Wednesday, July 7, 2010

In general the diet is the problem.....

Link between inactivity and obesity queried

Of course others have said such heresy too, like Gary Taubes or Kurt

As Taubes said:

This is not to say that there aren’t excellent reasons to be physically active, as these reports invariably point out. We might just enjoy exercise. We may increase our overall fitness; we may live longer, perhaps by reducing our risk of heart disease or diabetes; we’ll probably feel better about ourselves. (Of course, this may be purely a cultural phenomenon. It’s hard to imagine that the French, for instance, would improve their self-esteem by spending more time at the gym.) But there’s no reason to think that we will lose any significant amount of weight, and little reason to think we will prevent ourselves from gaining it.


Alexandra said...

I'm not 100% sold that activity has nothing to do with weight. Perhaps it's a smaller factor than once thought, but I know that I lose weight and maintain my weight better when I am more active. Two things come to mind. 1) It could be that it's more individualized -- for some people activity does make a difference. And 2) Perhaps it's a result of building more metabolically active muscle? Thus, activity makes a difference but it's not just any activity; the type of activity (i.e., resistance training vs. "cardio") is important.

williebr said...

I know I grew up as "blubber thing" in summer camp, and I really did NOT like to move and do stuff. I did it, but I hated every second of it. My energy levels were always low.

I suspect Taubes is right. I think I hated moving because I was getting fat, not the other way around.

With all that said, now that I am quite lean, I LIKE moving - sprinting, lifting, sports...

AT22 brings up an important point - what kind of movement: aerobic stuff that seems to make it easier to be fat? or anaerobic stuff that seems to make it easier to lose fat?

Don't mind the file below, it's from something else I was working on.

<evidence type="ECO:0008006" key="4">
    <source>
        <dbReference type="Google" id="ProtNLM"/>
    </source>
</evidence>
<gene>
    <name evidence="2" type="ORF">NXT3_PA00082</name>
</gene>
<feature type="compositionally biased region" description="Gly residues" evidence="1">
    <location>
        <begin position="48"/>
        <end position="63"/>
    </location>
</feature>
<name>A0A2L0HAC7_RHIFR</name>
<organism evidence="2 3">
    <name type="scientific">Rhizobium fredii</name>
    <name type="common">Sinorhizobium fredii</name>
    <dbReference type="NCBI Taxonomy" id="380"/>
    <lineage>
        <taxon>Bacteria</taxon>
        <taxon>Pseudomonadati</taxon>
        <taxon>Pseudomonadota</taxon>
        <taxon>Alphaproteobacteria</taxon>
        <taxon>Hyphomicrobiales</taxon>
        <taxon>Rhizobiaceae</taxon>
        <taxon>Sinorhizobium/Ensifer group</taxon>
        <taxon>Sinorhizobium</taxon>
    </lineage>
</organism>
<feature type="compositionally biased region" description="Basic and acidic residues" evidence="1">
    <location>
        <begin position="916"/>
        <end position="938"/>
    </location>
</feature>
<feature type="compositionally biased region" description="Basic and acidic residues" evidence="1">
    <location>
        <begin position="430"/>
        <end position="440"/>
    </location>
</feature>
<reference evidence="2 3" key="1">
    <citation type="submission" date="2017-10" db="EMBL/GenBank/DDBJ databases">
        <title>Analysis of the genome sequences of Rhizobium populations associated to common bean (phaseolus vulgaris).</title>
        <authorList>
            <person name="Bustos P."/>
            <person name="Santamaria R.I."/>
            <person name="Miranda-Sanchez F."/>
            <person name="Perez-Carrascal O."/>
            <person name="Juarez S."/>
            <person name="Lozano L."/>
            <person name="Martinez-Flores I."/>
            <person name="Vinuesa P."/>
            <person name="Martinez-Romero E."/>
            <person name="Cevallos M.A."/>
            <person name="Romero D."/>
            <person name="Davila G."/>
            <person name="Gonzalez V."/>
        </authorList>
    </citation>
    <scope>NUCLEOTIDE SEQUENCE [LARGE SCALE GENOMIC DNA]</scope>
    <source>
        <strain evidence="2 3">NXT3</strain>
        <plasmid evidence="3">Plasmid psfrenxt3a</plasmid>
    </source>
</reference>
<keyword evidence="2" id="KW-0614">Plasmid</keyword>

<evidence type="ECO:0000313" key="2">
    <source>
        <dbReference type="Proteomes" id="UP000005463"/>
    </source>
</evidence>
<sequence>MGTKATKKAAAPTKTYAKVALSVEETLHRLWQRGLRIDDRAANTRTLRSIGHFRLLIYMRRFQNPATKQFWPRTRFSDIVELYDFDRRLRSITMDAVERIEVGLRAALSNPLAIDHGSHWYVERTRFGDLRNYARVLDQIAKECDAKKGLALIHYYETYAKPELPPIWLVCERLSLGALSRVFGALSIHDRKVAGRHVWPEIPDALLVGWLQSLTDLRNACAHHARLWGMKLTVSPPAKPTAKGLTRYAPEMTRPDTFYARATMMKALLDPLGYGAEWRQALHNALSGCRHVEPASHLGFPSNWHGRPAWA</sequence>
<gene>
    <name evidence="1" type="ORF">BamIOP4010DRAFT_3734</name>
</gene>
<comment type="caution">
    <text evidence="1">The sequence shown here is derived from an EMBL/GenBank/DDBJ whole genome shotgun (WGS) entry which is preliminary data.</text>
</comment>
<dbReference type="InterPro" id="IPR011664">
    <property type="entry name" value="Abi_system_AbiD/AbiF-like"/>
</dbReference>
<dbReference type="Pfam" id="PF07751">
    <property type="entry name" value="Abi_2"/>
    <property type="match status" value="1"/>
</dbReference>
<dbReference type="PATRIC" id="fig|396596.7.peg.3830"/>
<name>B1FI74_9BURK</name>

As long as I did aerobics I could not get lean. Completely eliminating them freed up tons of time and got me better results.

Warren said...

Dr. Lustig adresses this issue in Jimmy Moore's podcast.

Steven Rice Fitness said...

My understanding is that as a general rule, to effectively lose weight additional exercise should not be undertaken, just improve diet, but after the desired weight is reached, exercise is effective at keeping it off(together with maintaining a healthful diet.)

Anonymous said...

well, usually when i sit on my rear end and do nothing for some extended time, i gain very minimal or no weight. I eat very well and I am a particular eater, though I eat with gusto.

After a while however, if I try to work out or do something, I notice my fitness is definitely nowhere near optimal. My heart rate jumps with less effort, I tire more quickly, and my circulation suffers.

I agree that diet is the main factor in weight gain, but not the whole factor, and more importantly, weight gain or a lack thereof is no real measure of health.

It seems obvious that both must coexist, healthy activity and a healthy appetite, in order that people remain youthful. Sure you can keep your scale numbers similar from year to year with a great diet, but that's not the whole picture.